Beacon Lesson Plan Library

More Money, More Money

Janet Harrigan


Students explore money via poetry and problem solving.


The student reads, writes, and identifies decimal notation in the context of money.

The student solves real-world multiplication problems with whole numbers (two digits by one digit) using concrete materials, drawings, and paper and pencil.


-Play money including coins and a $1.00 bill
-"More Money, More Money" Poem (see attached file)
-"More Money, More Money" Worksheet (see attached file)
-Chart or Board


1. Gather materials for activity.
2. It is suggested that the teacher bookmark the weblink prior to teaching this lesson if it is to be used as a reinforcement to this lesson.
To use the US Mint site, you must have the current version of Flash installed on their computers. They can download the software free at this URL.


(NOTE: Students should have been introduced to decimals and know one-digit multiplication prior to this lesson.)

1. Show students the dollar and the coins. Ask them for the values. Ask if anyone knows how to write the values. On a board or chart, write the coin name (quarter, dime, etc.) and the value using the cents symbol. Ask if anyone knows another way to write the amount. (If no student suggests using a decimal, then you suggest it.) Write the first amount of coin using decimals. Review the fact that in money, the decimal is based on 100 cents. Ask if anyone knows how to write the amount for a dollar using decimals. Write this on the chart. Then review with students, using the coins, different ways to make a dollar. Ask questions such as, how many quarters equal a dollar? How many dimes equal a dollar? How many nickels equal a dollar? How many pennies equal a dollar? (If time permits, hand out fake money coins and ask students to show one way to make a dollar using coins. Circulate and check to make sure all students can do this and understand the coins' values.)

2. After making sure that students understand the concept of the value of each coin and how to write its value using decimals, tell students that they are going to use a poem and what they have just reviewed about money to decide just how 'smart' someone really is.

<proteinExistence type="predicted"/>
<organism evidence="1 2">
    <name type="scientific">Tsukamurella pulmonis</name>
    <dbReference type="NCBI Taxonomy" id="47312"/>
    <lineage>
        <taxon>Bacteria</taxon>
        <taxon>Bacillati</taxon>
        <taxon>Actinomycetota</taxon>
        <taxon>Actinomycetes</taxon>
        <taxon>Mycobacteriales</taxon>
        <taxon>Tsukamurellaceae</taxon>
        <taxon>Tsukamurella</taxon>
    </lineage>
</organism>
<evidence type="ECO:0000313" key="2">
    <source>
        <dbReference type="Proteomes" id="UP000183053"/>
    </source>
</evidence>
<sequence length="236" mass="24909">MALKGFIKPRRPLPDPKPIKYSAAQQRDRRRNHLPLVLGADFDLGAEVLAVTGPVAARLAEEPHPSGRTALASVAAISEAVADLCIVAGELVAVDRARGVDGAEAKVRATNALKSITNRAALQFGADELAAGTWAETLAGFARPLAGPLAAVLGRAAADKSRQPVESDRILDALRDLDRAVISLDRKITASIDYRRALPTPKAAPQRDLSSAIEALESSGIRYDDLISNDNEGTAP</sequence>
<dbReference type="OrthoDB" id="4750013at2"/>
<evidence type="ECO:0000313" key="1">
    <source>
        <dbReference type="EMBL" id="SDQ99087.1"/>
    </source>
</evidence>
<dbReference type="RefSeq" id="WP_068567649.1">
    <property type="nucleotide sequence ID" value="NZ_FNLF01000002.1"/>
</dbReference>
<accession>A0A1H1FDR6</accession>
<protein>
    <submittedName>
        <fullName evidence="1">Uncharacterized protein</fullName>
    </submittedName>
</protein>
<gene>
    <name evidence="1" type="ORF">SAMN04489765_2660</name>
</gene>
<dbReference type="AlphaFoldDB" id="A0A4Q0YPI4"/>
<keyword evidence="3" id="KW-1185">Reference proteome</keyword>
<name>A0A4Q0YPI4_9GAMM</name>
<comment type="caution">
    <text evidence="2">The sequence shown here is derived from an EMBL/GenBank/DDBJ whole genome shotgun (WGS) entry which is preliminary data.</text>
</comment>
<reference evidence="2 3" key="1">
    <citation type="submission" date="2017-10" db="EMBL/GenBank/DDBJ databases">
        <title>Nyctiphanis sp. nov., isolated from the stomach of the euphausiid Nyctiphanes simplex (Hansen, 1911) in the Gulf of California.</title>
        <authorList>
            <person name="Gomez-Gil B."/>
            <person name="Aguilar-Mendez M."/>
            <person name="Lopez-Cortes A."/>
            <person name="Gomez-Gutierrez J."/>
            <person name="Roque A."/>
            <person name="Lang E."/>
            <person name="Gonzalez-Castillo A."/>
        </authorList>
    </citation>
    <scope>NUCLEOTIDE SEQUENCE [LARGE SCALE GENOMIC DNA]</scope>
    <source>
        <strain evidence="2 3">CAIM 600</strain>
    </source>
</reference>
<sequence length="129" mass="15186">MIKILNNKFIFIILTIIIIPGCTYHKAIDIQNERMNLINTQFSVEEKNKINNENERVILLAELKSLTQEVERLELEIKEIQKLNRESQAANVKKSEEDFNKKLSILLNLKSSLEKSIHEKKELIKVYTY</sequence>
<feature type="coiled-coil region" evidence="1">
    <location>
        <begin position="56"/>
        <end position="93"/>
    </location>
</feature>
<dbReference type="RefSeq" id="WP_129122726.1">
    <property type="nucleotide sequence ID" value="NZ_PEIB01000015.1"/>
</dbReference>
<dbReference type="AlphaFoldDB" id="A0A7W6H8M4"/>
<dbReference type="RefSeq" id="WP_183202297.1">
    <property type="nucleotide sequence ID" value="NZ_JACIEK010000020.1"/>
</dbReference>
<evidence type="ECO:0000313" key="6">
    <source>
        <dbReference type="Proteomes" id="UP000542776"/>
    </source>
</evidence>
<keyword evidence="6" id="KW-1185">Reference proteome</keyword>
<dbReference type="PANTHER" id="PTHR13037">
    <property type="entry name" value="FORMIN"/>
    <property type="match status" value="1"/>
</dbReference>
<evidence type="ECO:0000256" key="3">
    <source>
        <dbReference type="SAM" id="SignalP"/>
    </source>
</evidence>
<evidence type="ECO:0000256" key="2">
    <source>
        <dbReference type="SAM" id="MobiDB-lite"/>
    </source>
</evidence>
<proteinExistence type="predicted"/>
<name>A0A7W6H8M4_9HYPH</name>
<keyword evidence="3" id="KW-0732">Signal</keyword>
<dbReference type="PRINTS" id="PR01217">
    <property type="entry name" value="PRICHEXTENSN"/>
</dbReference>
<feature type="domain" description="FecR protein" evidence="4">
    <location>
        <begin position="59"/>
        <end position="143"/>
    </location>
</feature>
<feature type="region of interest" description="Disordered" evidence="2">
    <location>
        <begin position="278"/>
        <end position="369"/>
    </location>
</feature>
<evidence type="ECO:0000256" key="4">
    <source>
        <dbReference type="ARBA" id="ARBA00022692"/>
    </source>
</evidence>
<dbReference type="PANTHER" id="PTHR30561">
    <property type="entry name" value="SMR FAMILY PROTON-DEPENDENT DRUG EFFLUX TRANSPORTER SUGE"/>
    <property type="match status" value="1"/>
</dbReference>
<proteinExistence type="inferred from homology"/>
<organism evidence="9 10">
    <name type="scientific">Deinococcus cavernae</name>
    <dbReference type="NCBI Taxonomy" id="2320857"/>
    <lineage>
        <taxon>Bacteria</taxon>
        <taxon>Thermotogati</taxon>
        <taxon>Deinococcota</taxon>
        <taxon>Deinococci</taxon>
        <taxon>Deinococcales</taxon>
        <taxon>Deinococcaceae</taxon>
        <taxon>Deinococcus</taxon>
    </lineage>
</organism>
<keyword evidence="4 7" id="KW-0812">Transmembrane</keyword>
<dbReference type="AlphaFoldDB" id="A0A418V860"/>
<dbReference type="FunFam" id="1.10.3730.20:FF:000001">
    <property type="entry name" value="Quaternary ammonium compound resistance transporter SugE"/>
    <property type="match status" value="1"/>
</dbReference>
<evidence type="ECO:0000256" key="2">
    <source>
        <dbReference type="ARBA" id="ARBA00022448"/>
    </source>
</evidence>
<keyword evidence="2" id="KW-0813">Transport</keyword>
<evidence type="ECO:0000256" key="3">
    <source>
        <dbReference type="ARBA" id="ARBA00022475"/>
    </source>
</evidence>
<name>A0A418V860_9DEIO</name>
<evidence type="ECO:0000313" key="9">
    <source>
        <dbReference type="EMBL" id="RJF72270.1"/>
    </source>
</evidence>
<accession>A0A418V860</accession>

3. Give the students a copy of the poem and read the poem, More Money, More Money, to/with the class. Give students the worksheet and tell them that they are going to determine just how 'smart' this person is. Review the worksheet with students. Point out how the dollar is written in decimal form on the worksheet. Point out how the worksheet requires students to write the subtraction problem.

4. Use the poem and with the students, complete the row concerning the quarters trade. Make sure to model on the board how to write the quarter as a decimal, how to write the multiplication problem and the subtraction problem. Circulate and check as students copy from the board, because this is their example to use for the rest of the sheet.

5. Instruct students to refer to the poem and record the number of coins collected during each trade. Record these numbers in the Number Collected column. (We actually had students make these amounts with real coins based on the premis that students should begin with concrete, move to pictoral, and the operate in the abstract.) Circulate and help students write the money in decimal form and create the multiplication and subtraction problems. Offer feedback and guidance.

8. Review the worksheet when students have finished. Allow them to share in the answer process and to correct their papers with a different color of pen.


1. Students self-assess by making corrected entries of the trades and the problems using the different color of pen when the teacher reviews the answers. Tell students to check for three things: decimal amounts written correctly, multiplication problems and subtraction problems written correctly, and correct values (amounts) in the last column. Since this is a formative assessment, ask students to write the correct answer if they miss it or to add the correct decimal or symbol.

2. Teacher assesses student mastery levels and non-mastery of the benchmarks listed by each student's completion and correction of the worksheet and the ability to comprehend the process, write money as decimals, write problems for multiplication in correct format with correct answers.

ISTE standards regarding the use of technology as productivity and problem solving tools are addressed.


Shel Silverstein's poem "Smart" can be used as an alternative assessment.

Web Links

Web supplement for More Money, More Money
Memory Machine Game

Web supplement for More Money, More Money
ISTE NETS Standards

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